6. Ampster

    Ampster Active Member

    It will work there. I'm also from Asia (originally), so I get it. Not surprising at all for that Asian culture. It's a long story so I'll spare you the anthropological/sociological details for now. If I did, it would open up some socio-political issues that a lot of people in western cultures sometimes don't understand.
  7. Steve Pastor

    Steve Pastor Moderator Staff Member

    Do tell, Ampster. Taking a trip to Nepal (with a one day lay over in Hong Kong), and part of travel for me is learning and experiencing other cultures.
  8. jantango

    jantango Active Member

    I like the way Las Chinitas established the rules and gave their reasons. Dancers know what to expect if they attend their milonga. They gave it serious thought. Their dance space lends itself well to what they want to provide.

    Imagine the front row with men, and the second row with women. When you know that a man won't turn around to invite a woman behind him (where is the subtlety in that?), this limits his options. However, with all the women on the opposite side, the men have the opportunity to invite more dancers.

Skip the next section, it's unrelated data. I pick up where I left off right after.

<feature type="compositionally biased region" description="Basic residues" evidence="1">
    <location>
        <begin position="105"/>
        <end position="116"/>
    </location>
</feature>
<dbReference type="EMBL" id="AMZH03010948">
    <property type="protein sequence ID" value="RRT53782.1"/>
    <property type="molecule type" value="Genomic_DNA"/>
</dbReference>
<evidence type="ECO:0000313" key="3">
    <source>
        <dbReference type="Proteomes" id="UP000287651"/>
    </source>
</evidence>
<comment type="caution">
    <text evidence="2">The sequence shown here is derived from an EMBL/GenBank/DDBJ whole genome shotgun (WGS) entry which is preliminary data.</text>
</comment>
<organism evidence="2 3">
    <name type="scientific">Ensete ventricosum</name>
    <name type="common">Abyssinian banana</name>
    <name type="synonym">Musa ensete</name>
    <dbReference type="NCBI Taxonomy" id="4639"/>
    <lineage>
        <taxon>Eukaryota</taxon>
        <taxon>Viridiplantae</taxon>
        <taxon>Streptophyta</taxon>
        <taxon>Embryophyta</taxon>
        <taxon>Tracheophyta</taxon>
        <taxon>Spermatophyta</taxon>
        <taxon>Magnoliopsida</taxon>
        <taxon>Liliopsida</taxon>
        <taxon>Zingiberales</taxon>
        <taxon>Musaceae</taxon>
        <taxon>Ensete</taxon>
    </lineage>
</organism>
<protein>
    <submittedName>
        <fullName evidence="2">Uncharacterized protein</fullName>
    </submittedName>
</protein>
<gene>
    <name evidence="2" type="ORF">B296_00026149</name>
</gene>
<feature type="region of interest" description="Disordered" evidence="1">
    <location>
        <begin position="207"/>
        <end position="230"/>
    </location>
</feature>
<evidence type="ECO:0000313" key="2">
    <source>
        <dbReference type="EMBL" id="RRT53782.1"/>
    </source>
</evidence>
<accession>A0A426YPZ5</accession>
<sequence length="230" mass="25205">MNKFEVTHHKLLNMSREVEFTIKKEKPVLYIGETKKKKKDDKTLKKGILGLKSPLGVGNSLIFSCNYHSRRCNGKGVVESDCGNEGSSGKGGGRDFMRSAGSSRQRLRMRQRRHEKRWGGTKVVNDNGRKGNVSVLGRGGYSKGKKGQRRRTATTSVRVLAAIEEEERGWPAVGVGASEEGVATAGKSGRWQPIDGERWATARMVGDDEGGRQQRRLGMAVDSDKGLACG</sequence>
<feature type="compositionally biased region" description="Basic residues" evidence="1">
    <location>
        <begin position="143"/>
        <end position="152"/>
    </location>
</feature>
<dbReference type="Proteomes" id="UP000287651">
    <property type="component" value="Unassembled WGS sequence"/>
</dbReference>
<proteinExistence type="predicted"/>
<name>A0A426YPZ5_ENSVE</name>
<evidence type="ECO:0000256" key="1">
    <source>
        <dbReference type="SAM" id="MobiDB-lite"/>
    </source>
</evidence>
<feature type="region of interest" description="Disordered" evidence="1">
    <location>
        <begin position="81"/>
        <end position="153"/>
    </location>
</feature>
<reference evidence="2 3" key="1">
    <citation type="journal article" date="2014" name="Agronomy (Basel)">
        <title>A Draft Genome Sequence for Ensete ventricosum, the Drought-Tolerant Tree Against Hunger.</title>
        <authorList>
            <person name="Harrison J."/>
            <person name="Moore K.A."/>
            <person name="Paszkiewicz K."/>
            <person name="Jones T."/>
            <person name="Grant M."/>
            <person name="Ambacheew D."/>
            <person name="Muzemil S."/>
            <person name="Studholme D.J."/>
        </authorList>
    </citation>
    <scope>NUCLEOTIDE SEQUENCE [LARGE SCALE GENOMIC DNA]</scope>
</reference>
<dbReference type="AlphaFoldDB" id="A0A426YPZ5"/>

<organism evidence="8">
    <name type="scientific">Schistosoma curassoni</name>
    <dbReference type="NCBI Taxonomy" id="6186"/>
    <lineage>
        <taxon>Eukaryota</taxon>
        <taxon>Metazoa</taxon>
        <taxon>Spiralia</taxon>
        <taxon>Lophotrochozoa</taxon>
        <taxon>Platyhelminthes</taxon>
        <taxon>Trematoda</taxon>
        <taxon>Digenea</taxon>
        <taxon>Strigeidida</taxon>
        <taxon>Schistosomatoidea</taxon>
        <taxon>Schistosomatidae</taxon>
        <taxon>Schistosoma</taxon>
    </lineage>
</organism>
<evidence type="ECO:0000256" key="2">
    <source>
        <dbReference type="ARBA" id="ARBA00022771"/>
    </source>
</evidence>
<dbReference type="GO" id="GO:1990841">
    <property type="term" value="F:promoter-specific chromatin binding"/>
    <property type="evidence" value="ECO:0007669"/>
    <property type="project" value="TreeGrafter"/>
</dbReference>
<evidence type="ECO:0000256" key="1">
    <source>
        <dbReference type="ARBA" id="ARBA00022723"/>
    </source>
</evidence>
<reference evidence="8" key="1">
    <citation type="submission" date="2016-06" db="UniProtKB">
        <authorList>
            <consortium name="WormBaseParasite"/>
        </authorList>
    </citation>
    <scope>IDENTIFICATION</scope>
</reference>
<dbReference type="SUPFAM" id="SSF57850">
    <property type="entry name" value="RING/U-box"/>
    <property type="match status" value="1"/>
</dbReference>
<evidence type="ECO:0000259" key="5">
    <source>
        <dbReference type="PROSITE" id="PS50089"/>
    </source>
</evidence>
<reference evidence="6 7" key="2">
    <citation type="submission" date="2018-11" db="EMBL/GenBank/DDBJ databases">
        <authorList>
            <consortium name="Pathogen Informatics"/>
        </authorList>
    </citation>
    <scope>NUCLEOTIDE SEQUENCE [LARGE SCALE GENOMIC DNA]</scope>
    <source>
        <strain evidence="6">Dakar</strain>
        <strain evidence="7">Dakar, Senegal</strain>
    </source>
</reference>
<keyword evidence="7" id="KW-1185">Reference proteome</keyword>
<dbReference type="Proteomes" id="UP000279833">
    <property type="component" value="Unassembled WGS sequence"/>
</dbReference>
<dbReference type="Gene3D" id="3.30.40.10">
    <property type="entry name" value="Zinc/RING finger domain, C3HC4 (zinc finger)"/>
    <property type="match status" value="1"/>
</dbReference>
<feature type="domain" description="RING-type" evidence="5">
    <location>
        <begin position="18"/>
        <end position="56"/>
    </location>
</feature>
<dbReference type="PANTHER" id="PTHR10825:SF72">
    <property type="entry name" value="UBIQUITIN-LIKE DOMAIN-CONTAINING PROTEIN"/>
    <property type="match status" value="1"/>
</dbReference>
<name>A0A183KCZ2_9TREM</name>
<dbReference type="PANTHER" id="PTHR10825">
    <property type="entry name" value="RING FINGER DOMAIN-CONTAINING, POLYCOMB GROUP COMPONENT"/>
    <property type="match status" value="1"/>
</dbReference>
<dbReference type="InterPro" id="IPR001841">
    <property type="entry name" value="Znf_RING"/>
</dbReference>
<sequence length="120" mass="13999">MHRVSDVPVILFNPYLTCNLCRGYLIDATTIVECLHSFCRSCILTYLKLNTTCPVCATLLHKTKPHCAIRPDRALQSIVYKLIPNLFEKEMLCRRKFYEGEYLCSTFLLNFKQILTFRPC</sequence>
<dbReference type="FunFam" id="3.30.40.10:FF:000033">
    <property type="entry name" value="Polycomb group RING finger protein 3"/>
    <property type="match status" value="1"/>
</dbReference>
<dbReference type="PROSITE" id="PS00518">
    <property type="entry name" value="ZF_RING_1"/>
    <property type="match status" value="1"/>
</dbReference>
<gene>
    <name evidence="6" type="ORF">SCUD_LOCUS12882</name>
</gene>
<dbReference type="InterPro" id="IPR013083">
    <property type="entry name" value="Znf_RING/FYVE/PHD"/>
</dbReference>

Segregating the sexes allows for private conversations to go unheard by the opposite sex. We talk about the men, just as they talk about the women. "Is she/he a good dancer?" "He broke my back with his embrace."

    The cabeceo, when done correctly, goes unnoticed and avoids public embarrassment. It takes seconds and never requires us to give an excuse.
  9. Lui

    Lui Active Member

    Jan your right, this are good rules, but article gives them a rather strict apearance.

    You stand up, walk around half the dance floor, chat with a buddy on that side. If there is no one you know, talk to the staff, read leaflet, what ever. Return nonchalantly to your seat, cabeceo when in sight. She agrees, you dance. She disagrees, take your seat as if this was your real intention all the time. This action needs to be planned a few tandas ahead. If you have a multiply point strategy for a row of cabeceos, it gets really sneaky.